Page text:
Article by TWGE Redaktion
5 surprising things you’ve never associated with femininity
On March 8th, we celebrate International Women’s Day, which was even declared a public holiday in Berlin in 2019. Many refer to it as the “Women’s Struggle Day” or “Day of the Feminists”. But what does it mean for us? And what does it mean for you?
TWGE wants to demonstrate that masculine and feminine structures often overlap and that we often discover feminine attributes in places where we don’t expect them. This may be because we simply haven’t looked closely enough.
It is no secret that female symbols are often concealed. Unlike male genitals, female ones are more internal. But is that a reason to have to search for them forever and ever?
Church & Religion
Where are the women? Have you ever wondered why women are so underrepresented in matters of religion and church?
We show you how you can discover more femininity on your next visit to church. For example, the mitre, a priestly head covering, goes back to the fish god “Dagon”. According to legend, he threw himself into the water of the womb to be reborn. That’s reason enough for the high priests to wear a fish-like robe and a hat resembling a fish’s mouth (today’s mitre).
Other typically feminine symbols are – contrary to what one might think – the moon (while the sun represents masculinity) as well as the single depiction of sun rays. Straight rays symbolize masculinity, while curved ones are said to symbolize femininity.
Size and phallus? When you think of famous buildings, male symbols like the Eiffel Tower and cathedrals with huge towers probably come to mind first.
Less well-known is that famous architectural works can also have feminine attributes.
Why not visit St. Stephen’s Cathedral in Vienna and look for the symbol of femininity on the façade above the main entrance? Hint: there is also one depicting masculinity.
If you are now looking to search for vulvas and phalluses, you will find some excursion ideas here.
Eve is the origin of all life
It is well known that the origin of all life is female. From the seventh week on, it is decided for the embryo whether enough male hormones are added to form male genitalia or not.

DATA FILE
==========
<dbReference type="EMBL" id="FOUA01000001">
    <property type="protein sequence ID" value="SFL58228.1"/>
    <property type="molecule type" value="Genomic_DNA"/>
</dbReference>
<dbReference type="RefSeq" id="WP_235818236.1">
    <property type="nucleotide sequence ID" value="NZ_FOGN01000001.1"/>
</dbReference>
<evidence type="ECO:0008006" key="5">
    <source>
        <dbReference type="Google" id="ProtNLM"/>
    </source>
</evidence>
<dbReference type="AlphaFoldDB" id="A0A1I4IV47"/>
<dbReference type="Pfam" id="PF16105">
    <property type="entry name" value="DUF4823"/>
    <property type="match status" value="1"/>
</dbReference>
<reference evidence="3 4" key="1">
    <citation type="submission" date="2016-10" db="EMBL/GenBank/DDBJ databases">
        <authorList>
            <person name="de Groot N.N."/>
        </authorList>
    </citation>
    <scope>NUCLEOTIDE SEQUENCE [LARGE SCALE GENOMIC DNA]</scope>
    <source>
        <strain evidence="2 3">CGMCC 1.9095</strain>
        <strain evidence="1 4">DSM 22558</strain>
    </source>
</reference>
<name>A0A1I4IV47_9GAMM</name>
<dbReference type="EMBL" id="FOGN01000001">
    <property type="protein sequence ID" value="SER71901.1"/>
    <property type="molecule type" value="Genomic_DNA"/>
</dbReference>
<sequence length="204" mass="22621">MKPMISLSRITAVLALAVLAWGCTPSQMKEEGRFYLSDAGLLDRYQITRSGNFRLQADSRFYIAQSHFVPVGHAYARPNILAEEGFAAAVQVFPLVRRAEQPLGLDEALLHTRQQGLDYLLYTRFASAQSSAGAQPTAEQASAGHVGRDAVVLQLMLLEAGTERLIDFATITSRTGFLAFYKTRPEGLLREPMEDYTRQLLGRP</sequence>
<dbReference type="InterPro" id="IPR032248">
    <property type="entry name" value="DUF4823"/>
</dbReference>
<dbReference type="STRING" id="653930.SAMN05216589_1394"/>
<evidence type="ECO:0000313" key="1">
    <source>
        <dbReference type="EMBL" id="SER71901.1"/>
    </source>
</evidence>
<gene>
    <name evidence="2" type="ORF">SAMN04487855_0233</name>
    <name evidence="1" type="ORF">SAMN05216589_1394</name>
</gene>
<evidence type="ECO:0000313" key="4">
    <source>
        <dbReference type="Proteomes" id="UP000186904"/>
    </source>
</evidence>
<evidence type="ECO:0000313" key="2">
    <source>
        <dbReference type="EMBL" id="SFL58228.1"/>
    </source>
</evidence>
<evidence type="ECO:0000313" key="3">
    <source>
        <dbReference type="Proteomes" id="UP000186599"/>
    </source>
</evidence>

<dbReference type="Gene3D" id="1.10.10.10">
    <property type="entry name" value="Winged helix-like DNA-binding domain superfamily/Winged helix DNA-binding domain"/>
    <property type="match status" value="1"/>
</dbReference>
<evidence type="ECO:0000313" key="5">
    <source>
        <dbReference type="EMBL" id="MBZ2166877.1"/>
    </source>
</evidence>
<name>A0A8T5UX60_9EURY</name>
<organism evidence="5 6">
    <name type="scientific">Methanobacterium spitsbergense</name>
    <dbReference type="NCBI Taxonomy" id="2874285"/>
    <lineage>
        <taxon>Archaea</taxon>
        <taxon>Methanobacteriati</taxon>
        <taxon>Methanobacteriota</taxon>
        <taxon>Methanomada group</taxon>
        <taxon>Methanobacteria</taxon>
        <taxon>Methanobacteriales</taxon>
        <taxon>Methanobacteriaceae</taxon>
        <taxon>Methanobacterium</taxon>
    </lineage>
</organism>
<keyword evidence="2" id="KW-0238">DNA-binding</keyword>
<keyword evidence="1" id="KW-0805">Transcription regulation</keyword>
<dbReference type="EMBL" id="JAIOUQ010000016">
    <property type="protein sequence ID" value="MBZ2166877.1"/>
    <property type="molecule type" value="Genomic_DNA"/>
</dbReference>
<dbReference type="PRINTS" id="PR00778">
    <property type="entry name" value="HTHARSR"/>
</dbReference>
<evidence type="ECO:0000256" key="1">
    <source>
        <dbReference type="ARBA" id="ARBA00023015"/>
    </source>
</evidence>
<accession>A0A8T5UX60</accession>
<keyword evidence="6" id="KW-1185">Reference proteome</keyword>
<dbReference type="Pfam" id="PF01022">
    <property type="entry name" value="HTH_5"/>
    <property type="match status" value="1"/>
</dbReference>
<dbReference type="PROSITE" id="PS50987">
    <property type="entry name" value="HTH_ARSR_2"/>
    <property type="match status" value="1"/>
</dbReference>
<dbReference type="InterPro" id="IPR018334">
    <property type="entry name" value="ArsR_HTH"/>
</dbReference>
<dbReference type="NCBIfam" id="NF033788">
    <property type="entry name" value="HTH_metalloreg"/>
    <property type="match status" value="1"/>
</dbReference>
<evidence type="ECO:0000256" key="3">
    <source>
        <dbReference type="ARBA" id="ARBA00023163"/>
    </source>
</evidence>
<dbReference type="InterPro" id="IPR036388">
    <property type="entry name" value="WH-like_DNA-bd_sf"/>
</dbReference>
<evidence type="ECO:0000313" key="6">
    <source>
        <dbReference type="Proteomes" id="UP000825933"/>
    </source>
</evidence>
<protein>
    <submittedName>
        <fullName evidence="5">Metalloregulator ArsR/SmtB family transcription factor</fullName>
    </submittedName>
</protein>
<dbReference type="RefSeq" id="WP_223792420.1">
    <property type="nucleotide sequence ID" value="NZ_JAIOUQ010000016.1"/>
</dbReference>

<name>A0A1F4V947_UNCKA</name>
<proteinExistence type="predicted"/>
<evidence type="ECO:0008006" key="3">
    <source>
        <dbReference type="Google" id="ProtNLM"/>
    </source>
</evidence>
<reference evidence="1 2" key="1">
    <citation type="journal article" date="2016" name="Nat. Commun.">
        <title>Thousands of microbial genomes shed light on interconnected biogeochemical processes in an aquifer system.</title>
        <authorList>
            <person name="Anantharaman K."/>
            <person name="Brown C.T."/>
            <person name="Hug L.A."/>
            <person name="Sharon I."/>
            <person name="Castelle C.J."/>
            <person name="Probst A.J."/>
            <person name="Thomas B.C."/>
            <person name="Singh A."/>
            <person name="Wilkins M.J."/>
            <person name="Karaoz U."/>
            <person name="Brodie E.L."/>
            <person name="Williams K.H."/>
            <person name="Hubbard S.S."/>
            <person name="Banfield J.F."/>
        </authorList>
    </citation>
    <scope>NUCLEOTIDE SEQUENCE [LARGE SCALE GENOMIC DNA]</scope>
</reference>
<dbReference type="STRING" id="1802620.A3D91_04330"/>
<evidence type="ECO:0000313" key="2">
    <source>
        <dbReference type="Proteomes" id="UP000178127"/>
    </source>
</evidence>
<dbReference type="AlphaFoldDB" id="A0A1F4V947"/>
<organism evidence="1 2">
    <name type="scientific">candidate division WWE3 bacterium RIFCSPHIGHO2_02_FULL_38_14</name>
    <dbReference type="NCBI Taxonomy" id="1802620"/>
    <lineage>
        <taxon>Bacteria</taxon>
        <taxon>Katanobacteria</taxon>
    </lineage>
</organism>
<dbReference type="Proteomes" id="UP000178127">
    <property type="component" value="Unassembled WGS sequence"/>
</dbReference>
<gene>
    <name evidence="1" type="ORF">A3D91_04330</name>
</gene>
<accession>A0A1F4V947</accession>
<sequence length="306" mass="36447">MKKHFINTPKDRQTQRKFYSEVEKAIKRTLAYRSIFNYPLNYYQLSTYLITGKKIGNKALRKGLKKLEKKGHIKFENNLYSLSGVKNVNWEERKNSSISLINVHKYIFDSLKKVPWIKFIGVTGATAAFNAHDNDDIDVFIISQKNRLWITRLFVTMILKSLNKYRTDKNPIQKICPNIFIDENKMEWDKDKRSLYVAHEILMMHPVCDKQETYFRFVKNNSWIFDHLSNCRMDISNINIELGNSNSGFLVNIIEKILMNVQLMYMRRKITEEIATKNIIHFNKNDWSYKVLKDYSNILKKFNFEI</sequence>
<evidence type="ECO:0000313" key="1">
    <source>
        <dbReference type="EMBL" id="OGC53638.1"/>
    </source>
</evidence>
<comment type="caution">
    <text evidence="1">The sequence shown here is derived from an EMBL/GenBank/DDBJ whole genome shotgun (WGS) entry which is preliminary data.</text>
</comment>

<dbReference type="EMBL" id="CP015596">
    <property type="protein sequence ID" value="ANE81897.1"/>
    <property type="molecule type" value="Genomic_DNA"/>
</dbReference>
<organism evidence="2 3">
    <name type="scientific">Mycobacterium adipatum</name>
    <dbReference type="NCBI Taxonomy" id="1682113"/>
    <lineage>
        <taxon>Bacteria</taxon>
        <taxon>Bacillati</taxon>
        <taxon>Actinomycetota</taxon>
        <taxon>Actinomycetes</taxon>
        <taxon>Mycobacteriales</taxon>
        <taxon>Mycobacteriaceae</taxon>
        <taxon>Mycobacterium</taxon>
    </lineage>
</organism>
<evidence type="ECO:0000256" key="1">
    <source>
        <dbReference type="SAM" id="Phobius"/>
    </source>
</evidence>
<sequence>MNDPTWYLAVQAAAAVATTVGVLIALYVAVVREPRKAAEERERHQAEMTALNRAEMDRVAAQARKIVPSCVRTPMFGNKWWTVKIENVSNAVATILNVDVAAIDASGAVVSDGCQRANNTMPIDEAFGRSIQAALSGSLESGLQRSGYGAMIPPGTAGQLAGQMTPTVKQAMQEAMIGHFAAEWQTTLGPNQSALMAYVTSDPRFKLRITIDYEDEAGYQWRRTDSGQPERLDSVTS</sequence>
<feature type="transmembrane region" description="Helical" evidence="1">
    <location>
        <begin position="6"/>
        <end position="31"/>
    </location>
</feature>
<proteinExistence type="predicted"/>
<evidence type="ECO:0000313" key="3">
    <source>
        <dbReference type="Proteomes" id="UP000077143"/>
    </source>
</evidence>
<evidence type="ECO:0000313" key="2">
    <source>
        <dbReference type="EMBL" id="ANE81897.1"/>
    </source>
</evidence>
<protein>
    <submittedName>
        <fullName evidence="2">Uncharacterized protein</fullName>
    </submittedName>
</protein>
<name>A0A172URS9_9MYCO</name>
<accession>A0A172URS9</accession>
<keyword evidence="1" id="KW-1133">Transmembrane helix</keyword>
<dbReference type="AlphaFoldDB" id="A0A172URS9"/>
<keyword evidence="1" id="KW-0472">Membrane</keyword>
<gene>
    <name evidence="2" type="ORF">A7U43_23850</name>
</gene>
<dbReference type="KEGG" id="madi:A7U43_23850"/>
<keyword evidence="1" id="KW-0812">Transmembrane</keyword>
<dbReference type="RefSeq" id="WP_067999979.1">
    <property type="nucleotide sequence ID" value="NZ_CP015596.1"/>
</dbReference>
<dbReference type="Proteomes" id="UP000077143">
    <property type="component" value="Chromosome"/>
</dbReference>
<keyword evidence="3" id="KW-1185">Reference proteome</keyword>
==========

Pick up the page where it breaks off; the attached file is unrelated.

Have you ever thought about whether reproduction is possible without the involvement of a man? In the animal kingdom, there is evidence that females can also reproduce on their own. This was observed, for example, in condors (large vultures) at a zoo in San Diego. This phenomenon, also called parthenogenesis, is also present in chickens, lizards, and sharks. It is believed that it occurs for the preservation of endangered species.
So, the next time you visit a zoo, think about this amazing quirk of nature.
Forget about it being just for boys! Little girls wear pink, and boys wear light blue. Right? Unfortunately, no.
Until the 1940s, when the so-called “Blaumax” (blue overalls) became famous in working-class circles, blue was considered the color of the Virgin Mary and noble girls. Blue was then seen as delicate and graceful, while pink made boys look more determined and stronger.
Next time you take a look at a stroller or go shopping for a baby, think about the history of colors and their meanings.
Coco Chanel’s Legacy
You probably know that fashion designer Coco Chanel became famous for inventing the “Little Black Dress” cocktail dress. But did you know that she also created the pajama for women?
Until the 18th century, nightwear for both genders was a simple, long nightgown. Men were the first to begin decorating their nightwear with lace and ruffles. Only members of royal households and nobility were allowed to wear pajamas back then.
The next time you shop for a “little black dress”, why not also look for a stylish home pajama – because it has revolutionized the fashion world just as much as Chanel’s sexy evening dress.
“Female primal power is an energy that arises from the deepest connection to ourselves and nature, empowering us to act creatively, intuitively and autonomously, and to assert ourselves against external influences.” – Unknown